> > +   * the provided TrackID. You may start appending data to the track
> > +   * immediately after. */
> > +  virtual nsresult Start(SourceMediaStream*, TrackID) = 0;
> 
> Where is the ownernship for the SourceMediaStream managed ..

SourceMediaStreams are tightly coupled with nsDOMMediaStream objects as I understand. In most cases, the caller will simply pass a SourceMediaStream that it obtained from a nsDOMMediaStream with the preceding Allocate() call. The reason this is not just an nsDOMMediaStream is to allow cases where two nsDOMMediaStreams need to be mixed into one, we can change this when we add this functionality there.

If an nsDOMMediaStream is released, associated SourceMediaStreams should be released too. Is that correct, roc?
 
> @@ +93,5 @@
> > +  
> > +  /* Return a MediaEngineVideoOptions struct with appropriate values for all
> > +   * fields. */
> > +  virtual MediaEngineVideoOptions GetOptions() = 0;
> > +};
> 
> Should we need SetOptions()?

We might at a later point when we implement the constraints API. But, for now, each hardware device can have more than one MediaEngineSource representing it, so the caller can simply choose the one closest to what it wants by using GetOptions() on all the objects returned by EnumerateVideoDevices.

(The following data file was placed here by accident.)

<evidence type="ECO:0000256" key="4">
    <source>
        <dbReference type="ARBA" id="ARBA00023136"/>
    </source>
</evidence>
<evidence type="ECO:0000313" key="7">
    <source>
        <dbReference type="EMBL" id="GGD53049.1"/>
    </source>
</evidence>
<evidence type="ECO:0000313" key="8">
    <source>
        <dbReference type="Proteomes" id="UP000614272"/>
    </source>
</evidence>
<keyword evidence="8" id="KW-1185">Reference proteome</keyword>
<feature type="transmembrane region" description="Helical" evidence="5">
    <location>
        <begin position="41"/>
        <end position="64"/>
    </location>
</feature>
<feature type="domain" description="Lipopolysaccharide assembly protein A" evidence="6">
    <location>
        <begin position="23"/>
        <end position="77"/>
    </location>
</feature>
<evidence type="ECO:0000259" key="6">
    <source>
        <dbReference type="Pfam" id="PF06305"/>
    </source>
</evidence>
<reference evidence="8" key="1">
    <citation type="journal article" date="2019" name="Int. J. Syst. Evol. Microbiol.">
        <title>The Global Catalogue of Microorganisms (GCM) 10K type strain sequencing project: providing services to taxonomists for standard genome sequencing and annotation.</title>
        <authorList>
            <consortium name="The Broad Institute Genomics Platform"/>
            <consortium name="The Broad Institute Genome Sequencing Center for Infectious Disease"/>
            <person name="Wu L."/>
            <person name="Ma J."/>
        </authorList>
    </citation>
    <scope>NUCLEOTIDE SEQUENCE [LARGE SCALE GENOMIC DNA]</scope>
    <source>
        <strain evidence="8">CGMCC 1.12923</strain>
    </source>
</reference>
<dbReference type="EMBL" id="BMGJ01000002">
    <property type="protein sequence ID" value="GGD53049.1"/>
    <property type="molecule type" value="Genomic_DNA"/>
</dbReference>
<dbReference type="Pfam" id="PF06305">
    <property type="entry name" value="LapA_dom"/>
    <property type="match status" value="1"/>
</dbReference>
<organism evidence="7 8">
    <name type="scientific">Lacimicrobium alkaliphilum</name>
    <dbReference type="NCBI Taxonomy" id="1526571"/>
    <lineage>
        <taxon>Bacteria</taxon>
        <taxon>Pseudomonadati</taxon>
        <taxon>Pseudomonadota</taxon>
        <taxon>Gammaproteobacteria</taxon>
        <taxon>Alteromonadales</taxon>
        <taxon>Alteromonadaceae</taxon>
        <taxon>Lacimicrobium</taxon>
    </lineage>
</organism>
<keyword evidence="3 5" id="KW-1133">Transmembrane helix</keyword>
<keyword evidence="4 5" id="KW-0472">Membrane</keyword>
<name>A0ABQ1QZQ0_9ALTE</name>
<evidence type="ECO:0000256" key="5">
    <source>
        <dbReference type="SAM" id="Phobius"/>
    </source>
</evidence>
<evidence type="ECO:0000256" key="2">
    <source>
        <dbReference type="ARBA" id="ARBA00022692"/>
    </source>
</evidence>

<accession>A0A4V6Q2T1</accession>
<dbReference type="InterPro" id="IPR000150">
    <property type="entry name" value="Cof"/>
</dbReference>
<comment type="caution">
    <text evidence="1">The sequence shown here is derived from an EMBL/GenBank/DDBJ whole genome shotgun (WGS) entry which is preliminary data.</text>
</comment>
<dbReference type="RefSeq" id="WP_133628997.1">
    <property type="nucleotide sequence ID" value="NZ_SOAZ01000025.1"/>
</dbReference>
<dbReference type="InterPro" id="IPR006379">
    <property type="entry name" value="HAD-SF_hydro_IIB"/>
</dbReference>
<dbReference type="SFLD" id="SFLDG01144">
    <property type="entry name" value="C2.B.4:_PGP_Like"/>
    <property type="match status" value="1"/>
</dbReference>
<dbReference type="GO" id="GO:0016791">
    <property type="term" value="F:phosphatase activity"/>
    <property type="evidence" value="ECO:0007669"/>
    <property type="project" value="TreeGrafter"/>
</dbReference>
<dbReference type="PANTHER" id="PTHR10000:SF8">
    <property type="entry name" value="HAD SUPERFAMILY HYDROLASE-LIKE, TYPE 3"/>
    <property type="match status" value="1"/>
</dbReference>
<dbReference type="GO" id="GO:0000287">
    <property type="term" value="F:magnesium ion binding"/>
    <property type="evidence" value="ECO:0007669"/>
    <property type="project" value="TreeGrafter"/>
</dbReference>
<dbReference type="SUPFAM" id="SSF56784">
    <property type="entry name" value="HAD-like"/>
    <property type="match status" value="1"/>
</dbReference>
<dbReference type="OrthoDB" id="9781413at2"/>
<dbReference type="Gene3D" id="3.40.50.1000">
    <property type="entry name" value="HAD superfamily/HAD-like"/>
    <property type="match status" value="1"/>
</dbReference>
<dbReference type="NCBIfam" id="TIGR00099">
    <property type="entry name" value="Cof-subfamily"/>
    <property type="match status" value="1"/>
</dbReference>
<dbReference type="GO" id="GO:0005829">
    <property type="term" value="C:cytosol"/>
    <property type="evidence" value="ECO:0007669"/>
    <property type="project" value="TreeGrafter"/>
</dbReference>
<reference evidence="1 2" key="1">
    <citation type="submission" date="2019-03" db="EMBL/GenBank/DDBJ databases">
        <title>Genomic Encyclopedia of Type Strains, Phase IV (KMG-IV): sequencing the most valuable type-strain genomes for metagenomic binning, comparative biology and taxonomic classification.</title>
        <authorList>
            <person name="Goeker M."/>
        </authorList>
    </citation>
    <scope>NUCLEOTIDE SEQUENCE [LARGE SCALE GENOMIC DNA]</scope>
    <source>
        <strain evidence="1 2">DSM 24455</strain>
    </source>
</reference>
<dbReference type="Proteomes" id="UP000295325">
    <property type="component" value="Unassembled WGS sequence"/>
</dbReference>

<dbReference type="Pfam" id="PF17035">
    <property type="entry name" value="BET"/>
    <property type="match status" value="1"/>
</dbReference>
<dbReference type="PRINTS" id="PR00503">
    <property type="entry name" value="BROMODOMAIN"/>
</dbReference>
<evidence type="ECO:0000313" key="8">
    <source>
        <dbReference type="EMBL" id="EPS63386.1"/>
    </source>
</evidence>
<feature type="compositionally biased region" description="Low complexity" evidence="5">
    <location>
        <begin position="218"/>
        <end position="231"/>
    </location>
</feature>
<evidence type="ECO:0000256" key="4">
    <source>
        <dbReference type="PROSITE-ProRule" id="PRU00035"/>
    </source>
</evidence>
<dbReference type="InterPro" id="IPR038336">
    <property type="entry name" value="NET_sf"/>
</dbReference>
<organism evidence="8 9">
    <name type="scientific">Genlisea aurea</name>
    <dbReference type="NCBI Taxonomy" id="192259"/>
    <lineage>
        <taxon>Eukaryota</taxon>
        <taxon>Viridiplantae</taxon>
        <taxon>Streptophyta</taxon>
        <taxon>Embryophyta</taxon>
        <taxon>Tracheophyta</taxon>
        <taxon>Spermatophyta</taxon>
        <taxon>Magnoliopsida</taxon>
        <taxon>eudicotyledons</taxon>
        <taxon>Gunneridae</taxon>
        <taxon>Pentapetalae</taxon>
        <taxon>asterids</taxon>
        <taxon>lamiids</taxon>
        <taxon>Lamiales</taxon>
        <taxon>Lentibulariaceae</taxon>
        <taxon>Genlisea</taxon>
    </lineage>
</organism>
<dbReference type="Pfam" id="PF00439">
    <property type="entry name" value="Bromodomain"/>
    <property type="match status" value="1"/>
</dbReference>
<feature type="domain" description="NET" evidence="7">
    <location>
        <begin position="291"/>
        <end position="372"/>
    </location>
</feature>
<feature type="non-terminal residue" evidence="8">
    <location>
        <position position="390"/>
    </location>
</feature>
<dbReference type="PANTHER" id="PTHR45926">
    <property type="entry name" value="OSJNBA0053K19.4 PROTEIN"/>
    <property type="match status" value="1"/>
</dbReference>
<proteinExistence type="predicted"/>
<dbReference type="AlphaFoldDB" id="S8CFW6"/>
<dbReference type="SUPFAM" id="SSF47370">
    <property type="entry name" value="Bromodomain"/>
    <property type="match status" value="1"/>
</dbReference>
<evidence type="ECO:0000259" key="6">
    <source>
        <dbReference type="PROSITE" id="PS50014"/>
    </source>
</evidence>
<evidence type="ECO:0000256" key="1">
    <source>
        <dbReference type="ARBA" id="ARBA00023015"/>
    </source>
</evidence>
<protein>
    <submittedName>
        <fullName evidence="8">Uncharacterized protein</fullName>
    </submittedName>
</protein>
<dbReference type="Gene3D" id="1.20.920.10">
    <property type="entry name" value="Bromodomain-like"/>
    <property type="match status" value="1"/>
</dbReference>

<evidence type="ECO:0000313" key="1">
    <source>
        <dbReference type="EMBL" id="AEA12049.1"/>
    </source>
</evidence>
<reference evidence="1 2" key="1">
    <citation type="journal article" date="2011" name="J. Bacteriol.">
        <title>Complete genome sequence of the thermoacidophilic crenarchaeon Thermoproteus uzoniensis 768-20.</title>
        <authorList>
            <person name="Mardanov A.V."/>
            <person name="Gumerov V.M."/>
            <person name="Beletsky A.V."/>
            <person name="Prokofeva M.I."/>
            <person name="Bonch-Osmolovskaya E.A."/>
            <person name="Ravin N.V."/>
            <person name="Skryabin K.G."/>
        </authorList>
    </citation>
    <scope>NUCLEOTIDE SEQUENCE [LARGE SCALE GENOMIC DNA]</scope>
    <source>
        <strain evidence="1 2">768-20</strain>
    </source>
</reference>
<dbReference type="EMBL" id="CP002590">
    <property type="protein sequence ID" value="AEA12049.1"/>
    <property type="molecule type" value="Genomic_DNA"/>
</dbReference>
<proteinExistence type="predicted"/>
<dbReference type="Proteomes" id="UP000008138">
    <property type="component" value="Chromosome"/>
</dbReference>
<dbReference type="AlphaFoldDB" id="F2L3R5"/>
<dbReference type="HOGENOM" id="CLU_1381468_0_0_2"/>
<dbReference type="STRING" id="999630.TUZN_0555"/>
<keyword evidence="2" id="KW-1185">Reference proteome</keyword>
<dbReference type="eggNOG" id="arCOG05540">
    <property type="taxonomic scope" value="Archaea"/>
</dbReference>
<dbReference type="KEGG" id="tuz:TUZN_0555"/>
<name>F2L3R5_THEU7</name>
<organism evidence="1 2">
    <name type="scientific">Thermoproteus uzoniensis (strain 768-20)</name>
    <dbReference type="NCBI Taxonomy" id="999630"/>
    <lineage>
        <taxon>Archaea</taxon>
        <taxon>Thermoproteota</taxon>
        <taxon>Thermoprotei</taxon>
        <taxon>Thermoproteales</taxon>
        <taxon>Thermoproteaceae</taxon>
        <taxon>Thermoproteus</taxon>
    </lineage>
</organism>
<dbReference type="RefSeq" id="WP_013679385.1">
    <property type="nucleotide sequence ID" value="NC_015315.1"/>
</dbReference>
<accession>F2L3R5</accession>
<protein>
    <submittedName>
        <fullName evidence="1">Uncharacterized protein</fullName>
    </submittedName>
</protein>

Comment 35 [:jesup] on pto until 2016/7/5 Randell Jesup 2012-05-17 11:56:23 PDT
(In reply to Anant Narayanan [:anant] from comment #31)

> > > +enum mediaEngineVideoCodecType {
> > > +  kVideoCodecH263,
> > > +  kVideoCodecVP8,
> > > +  kVideoCodecI420
> > 
> > What is this for actually?
> 
> Sometimes the caller may want to pick one device over another if they
> advertise that they able to encode to a particular codec "natively". Most
> cameras just return i420, but you never know...

Right - for example, the Logitech 915 and 920 webcams have built-in H.264 encoders, and the webrtc code is at least in theory set up to handle this.  Of course, I'd prefer built-in VP8, but the point is we need to expose it and key on it.
Comment 36 Robert O'Callahan (:roc) (Exited; email my personal email if necessary) 2012-05-17 15:40:36 PDT
(In reply to Anant Narayanan [:anant] from comment #34)
> I wanted to make it fit with the 80-char limit, but looks like we don't have
> that rule anymore; moved it to fit in one line.

We do have an 80-column rule, but in extreme cases like this one, just break it.

> All of these calls can fail, if they are called out of order (i.e. you can't
> call Deallocate() without calling Stop() first, etc). These cases can be
> handled by logging and returning void, I suppose, but I don't see the harm
> in returning an nsresult to stay consistent with the rest of the family.
> 
> In the case of Start(), the return value is actionable by the caller.

OK.